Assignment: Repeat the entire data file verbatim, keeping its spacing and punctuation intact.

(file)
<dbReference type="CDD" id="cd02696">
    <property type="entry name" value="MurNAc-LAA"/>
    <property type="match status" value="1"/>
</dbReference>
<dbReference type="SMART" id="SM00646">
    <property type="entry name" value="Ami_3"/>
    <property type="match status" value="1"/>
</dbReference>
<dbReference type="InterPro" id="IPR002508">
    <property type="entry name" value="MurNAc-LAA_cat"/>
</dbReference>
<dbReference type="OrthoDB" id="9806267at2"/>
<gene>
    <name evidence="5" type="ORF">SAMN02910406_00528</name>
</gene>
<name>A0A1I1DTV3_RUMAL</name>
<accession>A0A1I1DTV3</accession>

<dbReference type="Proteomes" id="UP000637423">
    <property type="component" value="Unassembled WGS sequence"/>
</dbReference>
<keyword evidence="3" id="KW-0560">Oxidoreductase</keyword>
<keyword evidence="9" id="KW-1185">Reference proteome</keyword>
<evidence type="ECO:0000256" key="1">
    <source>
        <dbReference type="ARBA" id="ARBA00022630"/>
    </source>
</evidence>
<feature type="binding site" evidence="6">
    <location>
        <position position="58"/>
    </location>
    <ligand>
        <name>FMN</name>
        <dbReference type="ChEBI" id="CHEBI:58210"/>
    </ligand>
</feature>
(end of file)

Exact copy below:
<dbReference type="CDD" id="cd02696">
    <property type="entry name" value="MurNAc-LAA"/>
    <property type="match status" value="1"/>
</dbReference>
<dbReference type="SMART" id="SM00646">
    <property type="entry name" value="Ami_3"/>
    <property type="match status" value="1"/>
</dbReference>
<dbReference type="InterPro" id="IPR002508">
    <property type="entry name" value="MurNAc-LAA_cat"/>
</dbReference>
<dbReference type="OrthoDB" id="9806267at2"/>
<gene>
    <name evidence="5" type="ORF">SAMN02910406_00528</name>
</gene>
<name>A0A1I1DTV3_RUMAL</name>
<accession>A0A1I1DTV3</accession>

<dbReference type="Proteomes" id="UP000637423">
    <property type="component" value="Unassembled WGS sequence"/>
</dbReference>
<keyword evidence="3" id="KW-0560">Oxidoreductase</keyword>
<keyword evidence="9" id="KW-1185">Reference proteome</keyword>
<evidence type="ECO:0000256" key="1">
    <source>
        <dbReference type="ARBA" id="ARBA00022630"/>
    </source>
</evidence>
<feature type="binding site" evidence="6">
    <location>
        <position position="58"/>
    </location>
    <ligand>
        <name>FMN</name>
        <dbReference type="ChEBI" id="CHEBI:58210"/>
    </ligand>
</feature>